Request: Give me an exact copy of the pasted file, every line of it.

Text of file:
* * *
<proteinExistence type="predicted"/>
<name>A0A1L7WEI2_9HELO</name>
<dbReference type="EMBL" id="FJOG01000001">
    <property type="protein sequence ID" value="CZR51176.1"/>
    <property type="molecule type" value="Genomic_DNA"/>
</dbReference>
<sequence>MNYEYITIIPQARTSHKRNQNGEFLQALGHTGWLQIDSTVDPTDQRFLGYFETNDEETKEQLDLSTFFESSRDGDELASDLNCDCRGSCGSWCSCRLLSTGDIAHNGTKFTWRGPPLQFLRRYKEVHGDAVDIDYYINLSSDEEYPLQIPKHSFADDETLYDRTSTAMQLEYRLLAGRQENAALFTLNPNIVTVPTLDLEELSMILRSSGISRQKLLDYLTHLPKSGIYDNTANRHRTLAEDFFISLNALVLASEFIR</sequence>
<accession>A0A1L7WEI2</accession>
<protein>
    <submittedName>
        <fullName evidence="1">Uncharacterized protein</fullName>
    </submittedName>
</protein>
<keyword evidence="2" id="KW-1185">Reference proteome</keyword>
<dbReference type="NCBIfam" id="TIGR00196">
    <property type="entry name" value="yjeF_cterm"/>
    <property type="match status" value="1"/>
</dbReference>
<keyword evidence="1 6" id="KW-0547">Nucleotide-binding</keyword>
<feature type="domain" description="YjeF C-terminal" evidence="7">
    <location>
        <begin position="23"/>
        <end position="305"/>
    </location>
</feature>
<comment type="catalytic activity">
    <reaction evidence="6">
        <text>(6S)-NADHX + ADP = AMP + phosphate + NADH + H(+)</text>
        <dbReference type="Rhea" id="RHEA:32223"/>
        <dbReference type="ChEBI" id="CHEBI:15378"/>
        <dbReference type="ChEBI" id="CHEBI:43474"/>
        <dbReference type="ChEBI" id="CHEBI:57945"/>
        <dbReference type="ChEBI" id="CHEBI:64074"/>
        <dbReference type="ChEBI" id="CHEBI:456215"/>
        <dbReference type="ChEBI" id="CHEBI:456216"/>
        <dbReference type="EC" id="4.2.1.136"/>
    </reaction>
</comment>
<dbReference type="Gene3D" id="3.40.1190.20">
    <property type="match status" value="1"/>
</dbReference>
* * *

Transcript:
<proteinExistence type="predicted"/>
<name>A0A1L7WEI2_9HELO</name>
<dbReference type="EMBL" id="FJOG01000001">
    <property type="protein sequence ID" value="CZR51176.1"/>
    <property type="molecule type" value="Genomic_DNA"/>
</dbReference>
<sequence>MNYEYITIIPQARTSHKRNQNGEFLQALGHTGWLQIDSTVDPTDQRFLGYFETNDEETKEQLDLSTFFESSRDGDELASDLNCDCRGSCGSWCSCRLLSTGDIAHNGTKFTWRGPPLQFLRRYKEVHGDAVDIDYYINLSSDEEYPLQIPKHSFADDETLYDRTSTAMQLEYRLLAGRQENAALFTLNPNIVTVPTLDLEELSMILRSSGISRQKLLDYLTHLPKSGIYDNTANRHRTLAEDFFISLNALVLASEFIR</sequence>
<accession>A0A1L7WEI2</accession>
<protein>
    <submittedName>
        <fullName evidence="1">Uncharacterized protein</fullName>
    </submittedName>
</protein>
<keyword evidence="2" id="KW-1185">Reference proteome</keyword>
<dbReference type="NCBIfam" id="TIGR00196">
    <property type="entry name" value="yjeF_cterm"/>
    <property type="match status" value="1"/>
</dbReference>
<keyword evidence="1 6" id="KW-0547">Nucleotide-binding</keyword>
<feature type="domain" description="YjeF C-terminal" evidence="7">
    <location>
        <begin position="23"/>
        <end position="305"/>
    </location>
</feature>
<comment type="catalytic activity">
    <reaction evidence="6">
        <text>(6S)-NADHX + ADP = AMP + phosphate + NADH + H(+)</text>
        <dbReference type="Rhea" id="RHEA:32223"/>
        <dbReference type="ChEBI" id="CHEBI:15378"/>
        <dbReference type="ChEBI" id="CHEBI:43474"/>
        <dbReference type="ChEBI" id="CHEBI:57945"/>
        <dbReference type="ChEBI" id="CHEBI:64074"/>
        <dbReference type="ChEBI" id="CHEBI:456215"/>
        <dbReference type="ChEBI" id="CHEBI:456216"/>
        <dbReference type="EC" id="4.2.1.136"/>
    </reaction>
</comment>
<dbReference type="Gene3D" id="3.40.1190.20">
    <property type="match status" value="1"/>
</dbReference>